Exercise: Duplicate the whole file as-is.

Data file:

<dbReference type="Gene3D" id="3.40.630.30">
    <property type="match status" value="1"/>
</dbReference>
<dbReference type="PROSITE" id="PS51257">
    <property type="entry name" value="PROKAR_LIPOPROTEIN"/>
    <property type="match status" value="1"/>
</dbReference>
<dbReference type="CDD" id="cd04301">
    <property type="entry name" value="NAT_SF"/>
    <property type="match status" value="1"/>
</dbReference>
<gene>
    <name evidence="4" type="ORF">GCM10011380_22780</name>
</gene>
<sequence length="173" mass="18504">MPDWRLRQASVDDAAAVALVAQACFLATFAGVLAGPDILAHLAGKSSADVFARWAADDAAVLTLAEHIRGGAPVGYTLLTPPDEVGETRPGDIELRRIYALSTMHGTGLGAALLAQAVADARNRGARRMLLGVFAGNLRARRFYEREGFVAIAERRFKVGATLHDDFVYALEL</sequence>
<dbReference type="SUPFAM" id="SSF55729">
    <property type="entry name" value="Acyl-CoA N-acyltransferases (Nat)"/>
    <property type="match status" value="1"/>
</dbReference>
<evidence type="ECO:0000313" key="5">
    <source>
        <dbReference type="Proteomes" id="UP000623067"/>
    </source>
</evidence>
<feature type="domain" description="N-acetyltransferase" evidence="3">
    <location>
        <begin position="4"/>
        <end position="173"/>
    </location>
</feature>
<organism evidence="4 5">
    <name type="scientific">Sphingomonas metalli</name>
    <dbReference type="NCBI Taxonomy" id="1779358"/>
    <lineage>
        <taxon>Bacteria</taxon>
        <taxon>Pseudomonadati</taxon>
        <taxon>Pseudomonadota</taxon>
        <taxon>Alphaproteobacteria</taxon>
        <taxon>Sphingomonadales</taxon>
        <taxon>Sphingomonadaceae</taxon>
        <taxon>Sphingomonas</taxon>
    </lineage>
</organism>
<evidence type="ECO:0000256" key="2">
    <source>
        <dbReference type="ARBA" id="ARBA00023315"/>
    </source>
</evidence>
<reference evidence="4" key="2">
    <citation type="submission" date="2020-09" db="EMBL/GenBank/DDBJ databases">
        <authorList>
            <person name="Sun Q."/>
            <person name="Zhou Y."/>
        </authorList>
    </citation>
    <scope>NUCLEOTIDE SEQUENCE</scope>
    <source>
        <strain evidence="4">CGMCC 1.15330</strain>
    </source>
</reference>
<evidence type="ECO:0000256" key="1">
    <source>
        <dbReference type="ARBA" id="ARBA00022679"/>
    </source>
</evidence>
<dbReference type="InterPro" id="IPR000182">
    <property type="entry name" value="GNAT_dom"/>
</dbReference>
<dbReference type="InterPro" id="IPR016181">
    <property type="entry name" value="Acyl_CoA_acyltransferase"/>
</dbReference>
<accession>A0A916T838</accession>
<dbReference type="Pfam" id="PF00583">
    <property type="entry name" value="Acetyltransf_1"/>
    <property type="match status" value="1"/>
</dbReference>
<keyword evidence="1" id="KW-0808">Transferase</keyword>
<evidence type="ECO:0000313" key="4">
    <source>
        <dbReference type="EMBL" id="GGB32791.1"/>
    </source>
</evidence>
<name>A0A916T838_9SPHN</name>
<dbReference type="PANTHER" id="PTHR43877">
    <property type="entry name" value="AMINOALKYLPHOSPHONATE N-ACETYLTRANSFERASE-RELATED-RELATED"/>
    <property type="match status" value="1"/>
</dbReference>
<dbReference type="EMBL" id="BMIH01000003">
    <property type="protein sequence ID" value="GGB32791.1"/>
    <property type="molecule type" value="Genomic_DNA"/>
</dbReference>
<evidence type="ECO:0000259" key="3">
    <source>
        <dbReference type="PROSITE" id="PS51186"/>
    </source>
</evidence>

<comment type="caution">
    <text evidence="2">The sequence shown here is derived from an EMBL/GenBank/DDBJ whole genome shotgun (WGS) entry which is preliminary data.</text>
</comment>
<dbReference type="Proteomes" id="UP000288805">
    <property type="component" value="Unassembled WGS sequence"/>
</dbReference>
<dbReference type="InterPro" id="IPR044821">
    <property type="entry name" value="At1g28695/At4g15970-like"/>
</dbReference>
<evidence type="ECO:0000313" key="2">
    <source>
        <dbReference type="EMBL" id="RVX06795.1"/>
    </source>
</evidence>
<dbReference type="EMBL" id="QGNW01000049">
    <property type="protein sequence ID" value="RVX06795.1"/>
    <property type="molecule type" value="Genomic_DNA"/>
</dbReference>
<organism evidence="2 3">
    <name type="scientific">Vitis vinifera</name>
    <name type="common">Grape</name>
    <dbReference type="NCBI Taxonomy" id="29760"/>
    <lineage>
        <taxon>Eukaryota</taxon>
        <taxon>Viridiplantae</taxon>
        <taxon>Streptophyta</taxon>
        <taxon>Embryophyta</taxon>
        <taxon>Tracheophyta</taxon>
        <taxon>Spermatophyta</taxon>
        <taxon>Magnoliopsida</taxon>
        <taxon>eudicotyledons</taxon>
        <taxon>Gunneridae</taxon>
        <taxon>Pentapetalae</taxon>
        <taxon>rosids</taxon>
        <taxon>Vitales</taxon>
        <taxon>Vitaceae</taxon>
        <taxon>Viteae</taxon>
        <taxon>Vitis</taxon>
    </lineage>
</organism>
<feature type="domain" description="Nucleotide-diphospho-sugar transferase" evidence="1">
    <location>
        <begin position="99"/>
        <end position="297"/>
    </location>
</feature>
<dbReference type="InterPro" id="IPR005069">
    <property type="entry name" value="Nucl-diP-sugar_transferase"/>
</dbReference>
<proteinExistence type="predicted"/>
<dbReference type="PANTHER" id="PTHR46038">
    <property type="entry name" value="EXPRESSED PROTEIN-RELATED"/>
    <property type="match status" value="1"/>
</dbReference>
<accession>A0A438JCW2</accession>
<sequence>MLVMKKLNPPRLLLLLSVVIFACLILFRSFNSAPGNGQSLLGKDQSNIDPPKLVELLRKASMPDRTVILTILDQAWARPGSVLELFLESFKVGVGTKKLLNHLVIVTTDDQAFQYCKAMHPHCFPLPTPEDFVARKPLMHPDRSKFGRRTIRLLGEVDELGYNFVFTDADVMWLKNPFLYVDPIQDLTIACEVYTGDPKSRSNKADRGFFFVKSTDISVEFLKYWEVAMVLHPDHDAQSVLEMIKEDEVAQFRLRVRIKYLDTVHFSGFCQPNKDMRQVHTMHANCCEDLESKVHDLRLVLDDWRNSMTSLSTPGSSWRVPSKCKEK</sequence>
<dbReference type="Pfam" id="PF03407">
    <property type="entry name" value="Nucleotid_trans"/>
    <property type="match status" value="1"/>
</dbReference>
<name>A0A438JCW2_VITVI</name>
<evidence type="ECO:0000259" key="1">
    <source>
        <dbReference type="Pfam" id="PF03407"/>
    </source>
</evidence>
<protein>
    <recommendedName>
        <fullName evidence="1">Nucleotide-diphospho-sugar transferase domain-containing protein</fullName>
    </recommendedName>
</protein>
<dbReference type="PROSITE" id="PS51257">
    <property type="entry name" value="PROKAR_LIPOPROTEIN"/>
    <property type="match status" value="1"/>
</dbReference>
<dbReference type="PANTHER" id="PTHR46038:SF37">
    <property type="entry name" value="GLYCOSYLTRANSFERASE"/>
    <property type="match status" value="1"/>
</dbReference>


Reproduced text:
<dbReference type="Gene3D" id="3.40.630.30">
    <property type="match status" value="1"/>
</dbReference>
<dbReference type="PROSITE" id="PS51257">
    <property type="entry name" value="PROKAR_LIPOPROTEIN"/>
    <property type="match status" value="1"/>
</dbReference>
<dbReference type="CDD" id="cd04301">
    <property type="entry name" value="NAT_SF"/>
    <property type="match status" value="1"/>
</dbReference>
<gene>
    <name evidence="4" type="ORF">GCM10011380_22780</name>
</gene>
<sequence length="173" mass="18504">MPDWRLRQASVDDAAAVALVAQACFLATFAGVLAGPDILAHLAGKSSADVFARWAADDAAVLTLAEHIRGGAPVGYTLLTPPDEVGETRPGDIELRRIYALSTMHGTGLGAALLAQAVADARNRGARRMLLGVFAGNLRARRFYEREGFVAIAERRFKVGATLHDDFVYALEL</sequence>
<dbReference type="SUPFAM" id="SSF55729">
    <property type="entry name" value="Acyl-CoA N-acyltransferases (Nat)"/>
    <property type="match status" value="1"/>
</dbReference>
<evidence type="ECO:0000313" key="5">
    <source>
        <dbReference type="Proteomes" id="UP000623067"/>
    </source>
</evidence>
<feature type="domain" description="N-acetyltransferase" evidence="3">
    <location>
        <begin position="4"/>
        <end position="173"/>
    </location>
</feature>
<organism evidence="4 5">
    <name type="scientific">Sphingomonas metalli</name>
    <dbReference type="NCBI Taxonomy" id="1779358"/>
    <lineage>
        <taxon>Bacteria</taxon>
        <taxon>Pseudomonadati</taxon>
        <taxon>Pseudomonadota</taxon>
        <taxon>Alphaproteobacteria</taxon>
        <taxon>Sphingomonadales</taxon>
        <taxon>Sphingomonadaceae</taxon>
        <taxon>Sphingomonas</taxon>
    </lineage>
</organism>
<evidence type="ECO:0000256" key="2">
    <source>
        <dbReference type="ARBA" id="ARBA00023315"/>
    </source>
</evidence>
<reference evidence="4" key="2">
    <citation type="submission" date="2020-09" db="EMBL/GenBank/DDBJ databases">
        <authorList>
            <person name="Sun Q."/>
            <person name="Zhou Y."/>
        </authorList>
    </citation>
    <scope>NUCLEOTIDE SEQUENCE</scope>
    <source>
        <strain evidence="4">CGMCC 1.15330</strain>
    </source>
</reference>
<evidence type="ECO:0000256" key="1">
    <source>
        <dbReference type="ARBA" id="ARBA00022679"/>
    </source>
</evidence>
<dbReference type="InterPro" id="IPR000182">
    <property type="entry name" value="GNAT_dom"/>
</dbReference>
<dbReference type="InterPro" id="IPR016181">
    <property type="entry name" value="Acyl_CoA_acyltransferase"/>
</dbReference>
<accession>A0A916T838</accession>
<dbReference type="Pfam" id="PF00583">
    <property type="entry name" value="Acetyltransf_1"/>
    <property type="match status" value="1"/>
</dbReference>
<keyword evidence="1" id="KW-0808">Transferase</keyword>
<evidence type="ECO:0000313" key="4">
    <source>
        <dbReference type="EMBL" id="GGB32791.1"/>
    </source>
</evidence>
<name>A0A916T838_9SPHN</name>
<dbReference type="PANTHER" id="PTHR43877">
    <property type="entry name" value="AMINOALKYLPHOSPHONATE N-ACETYLTRANSFERASE-RELATED-RELATED"/>
    <property type="match status" value="1"/>
</dbReference>
<dbReference type="EMBL" id="BMIH01000003">
    <property type="protein sequence ID" value="GGB32791.1"/>
    <property type="molecule type" value="Genomic_DNA"/>
</dbReference>
<evidence type="ECO:0000259" key="3">
    <source>
        <dbReference type="PROSITE" id="PS51186"/>
    </source>
</evidence>

<comment type="caution">
    <text evidence="2">The sequence shown here is derived from an EMBL/GenBank/DDBJ whole genome shotgun (WGS) entry which is preliminary data.</text>
</comment>
<dbReference type="Proteomes" id="UP000288805">
    <property type="component" value="Unassembled WGS sequence"/>
</dbReference>
<dbReference type="InterPro" id="IPR044821">
    <property type="entry name" value="At1g28695/At4g15970-like"/>
</dbReference>
<evidence type="ECO:0000313" key="2">
    <source>
        <dbReference type="EMBL" id="RVX06795.1"/>
    </source>
</evidence>
<dbReference type="EMBL" id="QGNW01000049">
    <property type="protein sequence ID" value="RVX06795.1"/>
    <property type="molecule type" value="Genomic_DNA"/>
</dbReference>
<organism evidence="2 3">
    <name type="scientific">Vitis vinifera</name>
    <name type="common">Grape</name>
    <dbReference type="NCBI Taxonomy" id="29760"/>
    <lineage>
        <taxon>Eukaryota</taxon>
        <taxon>Viridiplantae</taxon>
        <taxon>Streptophyta</taxon>
        <taxon>Embryophyta</taxon>
        <taxon>Tracheophyta</taxon>
        <taxon>Spermatophyta</taxon>
        <taxon>Magnoliopsida</taxon>
        <taxon>eudicotyledons</taxon>
        <taxon>Gunneridae</taxon>
        <taxon>Pentapetalae</taxon>
        <taxon>rosids</taxon>
        <taxon>Vitales</taxon>
        <taxon>Vitaceae</taxon>
        <taxon>Viteae</taxon>
        <taxon>Vitis</taxon>
    </lineage>
</organism>
<feature type="domain" description="Nucleotide-diphospho-sugar transferase" evidence="1">
    <location>
        <begin position="99"/>
        <end position="297"/>
    </location>
</feature>
<dbReference type="InterPro" id="IPR005069">
    <property type="entry name" value="Nucl-diP-sugar_transferase"/>
</dbReference>
<proteinExistence type="predicted"/>
<dbReference type="PANTHER" id="PTHR46038">
    <property type="entry name" value="EXPRESSED PROTEIN-RELATED"/>
    <property type="match status" value="1"/>
</dbReference>
<accession>A0A438JCW2</accession>
<sequence>MLVMKKLNPPRLLLLLSVVIFACLILFRSFNSAPGNGQSLLGKDQSNIDPPKLVELLRKASMPDRTVILTILDQAWARPGSVLELFLESFKVGVGTKKLLNHLVIVTTDDQAFQYCKAMHPHCFPLPTPEDFVARKPLMHPDRSKFGRRTIRLLGEVDELGYNFVFTDADVMWLKNPFLYVDPIQDLTIACEVYTGDPKSRSNKADRGFFFVKSTDISVEFLKYWEVAMVLHPDHDAQSVLEMIKEDEVAQFRLRVRIKYLDTVHFSGFCQPNKDMRQVHTMHANCCEDLESKVHDLRLVLDDWRNSMTSLSTPGSSWRVPSKCKEK</sequence>
<dbReference type="Pfam" id="PF03407">
    <property type="entry name" value="Nucleotid_trans"/>
    <property type="match status" value="1"/>
</dbReference>
<name>A0A438JCW2_VITVI</name>
<evidence type="ECO:0000259" key="1">
    <source>
        <dbReference type="Pfam" id="PF03407"/>
    </source>
</evidence>
<protein>
    <recommendedName>
        <fullName evidence="1">Nucleotide-diphospho-sugar transferase domain-containing protein</fullName>
    </recommendedName>
</protein>
<dbReference type="PROSITE" id="PS51257">
    <property type="entry name" value="PROKAR_LIPOPROTEIN"/>
    <property type="match status" value="1"/>
</dbReference>
<dbReference type="PANTHER" id="PTHR46038:SF37">
    <property type="entry name" value="GLYCOSYLTRANSFERASE"/>
    <property type="match status" value="1"/>
</dbReference>